Roosting of a mixed flock of starlings

posted in: Migration-Migrants, Roosting | 2

Richard Lim sent in an account of the roosting of a mixed flock of starlings accompanied with images photographed on 17th October 2010 by friend Ms NM Ong. The starlings were roosting on the bare branches of a dead tree along Singapore’s Serangoon Road (above).

The flock consisted on the lighter plumaged Daurian (Purple-backed) Starlings (Sturnus sturninus) and the black plumaged Asian Glossy Starlings (Aplonis panayensis).

Although the two species of starlings roosted in the same tree, they flew in separately, probably from different locations (above). They probably will similarly fly out the next morning in different flocks, each going to a different foraging destination.

The birds were very noisy when they arrived at the dead tree. They moved frequently from the bare branches of the dead tree to the leafy branches of nearby trees. Apparently they appeared disturbed by the presence of the large numbers of mynas and Pink-necked Green Pigeons (Treron vernans) that were around.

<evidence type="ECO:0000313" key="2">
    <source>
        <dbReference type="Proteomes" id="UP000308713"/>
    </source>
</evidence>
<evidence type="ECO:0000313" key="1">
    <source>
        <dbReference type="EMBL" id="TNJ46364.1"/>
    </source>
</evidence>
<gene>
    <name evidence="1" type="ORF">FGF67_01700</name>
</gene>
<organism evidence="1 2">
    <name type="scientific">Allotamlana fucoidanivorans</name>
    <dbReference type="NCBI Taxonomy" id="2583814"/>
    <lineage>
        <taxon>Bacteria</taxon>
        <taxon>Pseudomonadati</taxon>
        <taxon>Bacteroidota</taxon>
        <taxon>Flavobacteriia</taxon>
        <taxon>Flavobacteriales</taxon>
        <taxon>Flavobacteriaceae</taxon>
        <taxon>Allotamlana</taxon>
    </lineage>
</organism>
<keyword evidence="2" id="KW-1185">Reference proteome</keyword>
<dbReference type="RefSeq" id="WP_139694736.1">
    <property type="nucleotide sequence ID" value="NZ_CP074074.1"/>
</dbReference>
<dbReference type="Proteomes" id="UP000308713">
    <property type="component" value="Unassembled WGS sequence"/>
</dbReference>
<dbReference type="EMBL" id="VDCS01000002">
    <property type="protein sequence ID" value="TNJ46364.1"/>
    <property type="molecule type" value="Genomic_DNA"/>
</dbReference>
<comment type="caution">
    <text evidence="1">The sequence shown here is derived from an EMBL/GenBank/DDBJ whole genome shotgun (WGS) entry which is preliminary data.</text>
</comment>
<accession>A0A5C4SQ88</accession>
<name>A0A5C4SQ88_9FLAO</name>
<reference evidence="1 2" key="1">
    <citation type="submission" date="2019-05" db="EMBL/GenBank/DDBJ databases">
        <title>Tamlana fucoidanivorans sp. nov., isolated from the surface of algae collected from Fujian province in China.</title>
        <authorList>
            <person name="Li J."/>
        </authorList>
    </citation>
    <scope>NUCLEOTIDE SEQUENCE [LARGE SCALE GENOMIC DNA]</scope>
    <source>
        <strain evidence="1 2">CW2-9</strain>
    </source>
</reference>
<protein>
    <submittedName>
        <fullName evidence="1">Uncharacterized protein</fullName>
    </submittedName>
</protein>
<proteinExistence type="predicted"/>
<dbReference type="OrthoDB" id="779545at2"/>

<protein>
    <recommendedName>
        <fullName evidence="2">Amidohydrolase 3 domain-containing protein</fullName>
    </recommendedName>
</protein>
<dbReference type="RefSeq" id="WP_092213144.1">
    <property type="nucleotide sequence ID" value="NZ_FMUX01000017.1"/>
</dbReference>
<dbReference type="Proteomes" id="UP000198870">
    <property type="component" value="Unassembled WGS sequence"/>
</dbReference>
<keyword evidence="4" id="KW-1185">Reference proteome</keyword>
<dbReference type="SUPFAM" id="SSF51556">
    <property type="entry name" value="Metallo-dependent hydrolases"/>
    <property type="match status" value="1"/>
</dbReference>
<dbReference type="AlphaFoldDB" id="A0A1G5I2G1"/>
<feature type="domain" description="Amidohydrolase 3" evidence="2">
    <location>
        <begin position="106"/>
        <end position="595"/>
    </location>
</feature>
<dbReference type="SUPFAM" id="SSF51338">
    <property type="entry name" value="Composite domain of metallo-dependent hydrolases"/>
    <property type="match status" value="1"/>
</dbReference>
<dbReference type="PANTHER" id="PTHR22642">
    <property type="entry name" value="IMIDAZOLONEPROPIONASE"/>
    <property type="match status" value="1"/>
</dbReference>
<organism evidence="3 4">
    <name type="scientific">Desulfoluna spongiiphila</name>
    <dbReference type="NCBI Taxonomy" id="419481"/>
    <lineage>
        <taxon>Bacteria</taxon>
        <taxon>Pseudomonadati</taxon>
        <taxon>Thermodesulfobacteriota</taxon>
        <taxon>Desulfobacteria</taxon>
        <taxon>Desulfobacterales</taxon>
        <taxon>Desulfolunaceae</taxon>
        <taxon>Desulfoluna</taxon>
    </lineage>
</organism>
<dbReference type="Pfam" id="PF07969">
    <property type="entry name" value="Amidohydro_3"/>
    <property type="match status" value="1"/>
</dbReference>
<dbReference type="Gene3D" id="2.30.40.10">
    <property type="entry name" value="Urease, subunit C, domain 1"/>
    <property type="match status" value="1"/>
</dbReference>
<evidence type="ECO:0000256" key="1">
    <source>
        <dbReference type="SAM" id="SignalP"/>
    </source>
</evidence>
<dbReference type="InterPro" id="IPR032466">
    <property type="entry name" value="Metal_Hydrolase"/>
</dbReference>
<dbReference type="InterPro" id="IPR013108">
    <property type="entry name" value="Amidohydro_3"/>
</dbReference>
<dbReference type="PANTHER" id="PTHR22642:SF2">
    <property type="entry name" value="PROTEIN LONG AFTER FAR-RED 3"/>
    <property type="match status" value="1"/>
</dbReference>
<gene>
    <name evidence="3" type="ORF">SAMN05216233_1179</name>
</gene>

The starlings kept moving from one tree to another, but ended up settling on the bare tree. “Perhaps they were driven from the leafy trees?” mused Richard.

Purple-backed Starlings are common winter visitors and passage migrants to Singapore. Large numbers begin to arrive in September and October and again in March.

2 Responses

  1. Tou Jing Yi

    The Purple-backed is a lot less common up north in northern Peninsular Malaysia, my daily scanning effort every weekend during the evening roost only revealed 1 single Purple-backed so far in the group (only 2 other positive sightings in previous years), the Purple-backed being a loner, joined the Asian Glossy flock in flight. However in Petaling Jaya, Central Peninsular Malaysia, the two species tend to follow their own flock, but here Purple-backed at least happens to be in flocks, not singles….

  2. […] roosting flocks of mynas, crows, swallows and Purple-backed Starlings (Sturnus sturninus) LINK 1, LINK 2 and LINK 3. We have even posted single roosting birds LINK 1, LINK 2, LINK 3, LINK 4, LINK 5 and […]

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